Because of the nature of lockdown—when people don’t have anywhere to vent, no social places to go out to—there’s tension, sexual pent-up excitement. You have to control your emotions and control your loss. We cannot justify that [lockdown as an excuse for sexual violence].
Part of why the cases of abuse are correlated with lockdown was because during the pandemic NGOs could not move about or intervene as quickly. The lack of helplines is also a challenge for Nigeria. The fact that only 10 states have shelters by the National Agency for the Prohibition of Trafficking in Persons (NAPTIP) tells you there is a huge gap—16 other states don’t have that kind of support.
There were two cases that broke my heart, where the children, about eight of them, were rejected by shelters because they were afraid the asymptomatic children could be COVID-19 carriers. They were told they couldn’t come in because the shelter wouldn’t have capacity to deal with an outbreak. When you see a situation like that, it just breaks your heart and you wonder what else you can do.
EM: Your articles feature NGOs, social workers, police forces, and the judiciary, highlighting all the distinct players involved in Nigeria’s sexual- and gender-based violence prevention and response strategy. How do these divergent agencies relate to each other and does the lack of a centralized national approach complicate attempts to fight the epidemic?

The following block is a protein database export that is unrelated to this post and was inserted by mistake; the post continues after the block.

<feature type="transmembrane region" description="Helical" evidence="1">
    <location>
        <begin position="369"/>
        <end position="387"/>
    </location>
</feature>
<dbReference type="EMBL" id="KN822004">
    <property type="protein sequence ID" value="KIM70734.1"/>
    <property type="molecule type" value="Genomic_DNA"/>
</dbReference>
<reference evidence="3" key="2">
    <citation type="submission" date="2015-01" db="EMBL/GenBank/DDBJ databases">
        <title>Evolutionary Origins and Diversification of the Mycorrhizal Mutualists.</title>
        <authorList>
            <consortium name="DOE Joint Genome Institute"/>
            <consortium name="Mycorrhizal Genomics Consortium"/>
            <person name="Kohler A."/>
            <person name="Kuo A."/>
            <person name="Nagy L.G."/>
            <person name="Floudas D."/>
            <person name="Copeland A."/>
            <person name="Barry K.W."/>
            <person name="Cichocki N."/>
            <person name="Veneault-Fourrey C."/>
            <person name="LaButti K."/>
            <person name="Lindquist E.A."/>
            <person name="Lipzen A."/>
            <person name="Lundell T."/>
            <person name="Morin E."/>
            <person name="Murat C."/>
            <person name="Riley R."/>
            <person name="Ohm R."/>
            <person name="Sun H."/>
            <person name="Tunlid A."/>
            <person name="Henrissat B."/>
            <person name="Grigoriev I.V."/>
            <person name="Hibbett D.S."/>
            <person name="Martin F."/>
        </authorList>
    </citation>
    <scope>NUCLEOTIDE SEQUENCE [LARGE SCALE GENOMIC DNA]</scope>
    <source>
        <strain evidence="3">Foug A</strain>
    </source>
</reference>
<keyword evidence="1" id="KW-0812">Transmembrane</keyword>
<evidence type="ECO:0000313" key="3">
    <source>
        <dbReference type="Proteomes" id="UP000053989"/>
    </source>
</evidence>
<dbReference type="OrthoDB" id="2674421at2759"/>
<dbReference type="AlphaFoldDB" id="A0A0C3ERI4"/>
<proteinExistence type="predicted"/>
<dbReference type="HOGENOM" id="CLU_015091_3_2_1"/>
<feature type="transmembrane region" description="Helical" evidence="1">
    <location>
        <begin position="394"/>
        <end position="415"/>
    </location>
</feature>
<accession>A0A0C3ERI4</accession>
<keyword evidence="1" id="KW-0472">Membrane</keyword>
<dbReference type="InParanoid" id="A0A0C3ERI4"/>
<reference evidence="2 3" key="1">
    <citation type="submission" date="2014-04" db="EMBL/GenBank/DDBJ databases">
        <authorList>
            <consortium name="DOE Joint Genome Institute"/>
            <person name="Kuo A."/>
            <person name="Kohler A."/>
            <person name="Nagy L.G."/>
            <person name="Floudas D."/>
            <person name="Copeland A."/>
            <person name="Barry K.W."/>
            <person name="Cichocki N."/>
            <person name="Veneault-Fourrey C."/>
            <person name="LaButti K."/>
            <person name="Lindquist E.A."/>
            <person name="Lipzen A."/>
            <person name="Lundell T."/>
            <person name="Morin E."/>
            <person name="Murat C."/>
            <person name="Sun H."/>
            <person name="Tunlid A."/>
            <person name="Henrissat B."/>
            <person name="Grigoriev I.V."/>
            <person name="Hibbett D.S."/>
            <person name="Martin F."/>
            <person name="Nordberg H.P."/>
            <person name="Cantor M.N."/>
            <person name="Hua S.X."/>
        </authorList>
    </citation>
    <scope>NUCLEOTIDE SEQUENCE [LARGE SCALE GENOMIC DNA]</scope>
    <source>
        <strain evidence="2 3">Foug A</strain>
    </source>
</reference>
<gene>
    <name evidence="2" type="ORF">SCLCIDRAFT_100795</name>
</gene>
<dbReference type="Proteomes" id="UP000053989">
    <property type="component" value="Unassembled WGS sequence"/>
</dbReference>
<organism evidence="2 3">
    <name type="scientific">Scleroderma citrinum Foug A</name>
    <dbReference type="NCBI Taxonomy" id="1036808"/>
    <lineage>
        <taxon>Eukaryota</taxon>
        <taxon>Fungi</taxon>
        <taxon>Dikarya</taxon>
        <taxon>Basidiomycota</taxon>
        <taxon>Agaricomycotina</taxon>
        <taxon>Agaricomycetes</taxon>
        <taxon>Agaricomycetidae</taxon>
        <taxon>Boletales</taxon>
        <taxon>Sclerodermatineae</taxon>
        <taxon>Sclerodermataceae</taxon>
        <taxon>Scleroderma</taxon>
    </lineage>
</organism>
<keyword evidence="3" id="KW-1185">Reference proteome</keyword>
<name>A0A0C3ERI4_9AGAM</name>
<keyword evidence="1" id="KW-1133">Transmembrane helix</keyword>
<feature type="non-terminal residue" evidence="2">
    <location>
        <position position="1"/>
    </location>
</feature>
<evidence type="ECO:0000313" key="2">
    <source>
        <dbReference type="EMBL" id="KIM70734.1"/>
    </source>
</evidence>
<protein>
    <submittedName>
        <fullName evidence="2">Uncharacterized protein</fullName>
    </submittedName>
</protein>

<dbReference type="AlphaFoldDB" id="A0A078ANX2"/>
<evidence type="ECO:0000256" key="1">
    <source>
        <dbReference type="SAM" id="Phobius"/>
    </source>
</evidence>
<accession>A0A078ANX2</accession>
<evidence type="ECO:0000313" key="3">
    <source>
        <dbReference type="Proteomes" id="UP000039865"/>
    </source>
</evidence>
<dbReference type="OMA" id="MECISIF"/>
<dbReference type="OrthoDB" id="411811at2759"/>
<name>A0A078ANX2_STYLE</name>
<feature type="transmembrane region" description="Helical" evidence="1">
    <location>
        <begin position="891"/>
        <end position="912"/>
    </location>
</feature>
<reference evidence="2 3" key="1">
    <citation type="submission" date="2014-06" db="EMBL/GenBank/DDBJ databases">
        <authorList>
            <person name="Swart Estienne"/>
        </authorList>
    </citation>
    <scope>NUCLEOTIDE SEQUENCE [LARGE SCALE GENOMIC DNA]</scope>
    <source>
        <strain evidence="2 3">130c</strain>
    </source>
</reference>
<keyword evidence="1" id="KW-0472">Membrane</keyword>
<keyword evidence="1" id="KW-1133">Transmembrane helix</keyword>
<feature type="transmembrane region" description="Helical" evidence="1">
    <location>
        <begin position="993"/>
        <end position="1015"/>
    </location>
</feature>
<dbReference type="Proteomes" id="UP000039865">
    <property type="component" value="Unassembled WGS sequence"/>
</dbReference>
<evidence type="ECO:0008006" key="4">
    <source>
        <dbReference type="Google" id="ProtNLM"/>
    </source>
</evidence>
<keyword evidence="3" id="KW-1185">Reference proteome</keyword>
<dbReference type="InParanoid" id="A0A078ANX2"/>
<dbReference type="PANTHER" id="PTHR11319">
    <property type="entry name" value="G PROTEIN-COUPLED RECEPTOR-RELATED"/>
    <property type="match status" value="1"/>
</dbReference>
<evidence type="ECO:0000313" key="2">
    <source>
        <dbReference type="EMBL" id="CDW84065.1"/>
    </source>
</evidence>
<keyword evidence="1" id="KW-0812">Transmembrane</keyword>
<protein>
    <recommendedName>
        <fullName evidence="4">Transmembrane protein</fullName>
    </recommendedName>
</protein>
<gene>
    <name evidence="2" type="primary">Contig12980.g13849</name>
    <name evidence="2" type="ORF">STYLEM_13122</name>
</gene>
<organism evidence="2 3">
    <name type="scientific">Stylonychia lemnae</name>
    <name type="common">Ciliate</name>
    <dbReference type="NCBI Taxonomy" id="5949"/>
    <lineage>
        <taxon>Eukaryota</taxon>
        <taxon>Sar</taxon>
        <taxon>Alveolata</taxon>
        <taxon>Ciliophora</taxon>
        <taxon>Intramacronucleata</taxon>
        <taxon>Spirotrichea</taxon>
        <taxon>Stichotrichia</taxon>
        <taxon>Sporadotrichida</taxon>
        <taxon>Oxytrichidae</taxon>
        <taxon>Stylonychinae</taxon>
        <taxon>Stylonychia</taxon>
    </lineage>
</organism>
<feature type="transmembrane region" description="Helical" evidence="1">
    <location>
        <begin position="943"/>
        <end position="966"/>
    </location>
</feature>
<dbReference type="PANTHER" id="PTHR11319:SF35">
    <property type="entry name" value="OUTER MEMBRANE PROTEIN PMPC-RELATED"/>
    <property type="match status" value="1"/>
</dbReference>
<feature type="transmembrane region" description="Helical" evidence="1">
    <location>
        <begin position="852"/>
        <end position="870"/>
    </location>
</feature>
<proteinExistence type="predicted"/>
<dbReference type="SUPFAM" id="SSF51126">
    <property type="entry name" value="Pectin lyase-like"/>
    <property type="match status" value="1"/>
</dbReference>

EU: The whole system is surviving under a society that keeps silent, protects perpetrators and abusers, and we have a situation where the safety organization—the organization that is supposed to provide safety and security, the police in this case —is complicit. They don’t understand the gravity of the Child Rights Act and the right of a child to be protected over and above any other thing else, that their safety, protection, and interests come before any other person. You have badly trained police officers or lawless police officers who deliberately break the law. When high-profile individuals are involved, you see situations where even Chiefs would defend a high-profile abuser and say we’ll settle this thing as a family matter, a civil matter. That’s not a civil matter. The fact that we—especially the police who ought to know the law— don’t understand that rape, defilement, sodomization, are not civil matters, is the most disturbing aspect of why this situation has become so bad.
You have NGOs who are not committed to this fight and then you have those who are committed, but because of how the law is designed, are frustrated from every step of the way in terms of the end-to-end protection process. We feel like some of them [NGOs] are actually like window dressing. They really don’t care about this job. All they want to do is have a statistic that records the cases, have pictures and then go get funding. They get funding and then we don’t see them do their job as they should.
You also have a government that does not have the political will to enforce punishments as public examples to perpetrators of rape. We have a situation in society where the sexual grooming of children is not as frowned on as strongly as it should be. We see a situation where adults are given permission to have a say over children, and children don’t have a right to speak and say I don’t want to associate with an uncle or an auntie. So, all of this diminishes the power of a child and the right of a child in society.
EM: Survivors’ individual experiences have the power to create impact and increase awareness—how do you share these stories in your pieces without exploiting them? What are some of the ethical questions you consider when weaving individual accounts of assault into a larger narrative?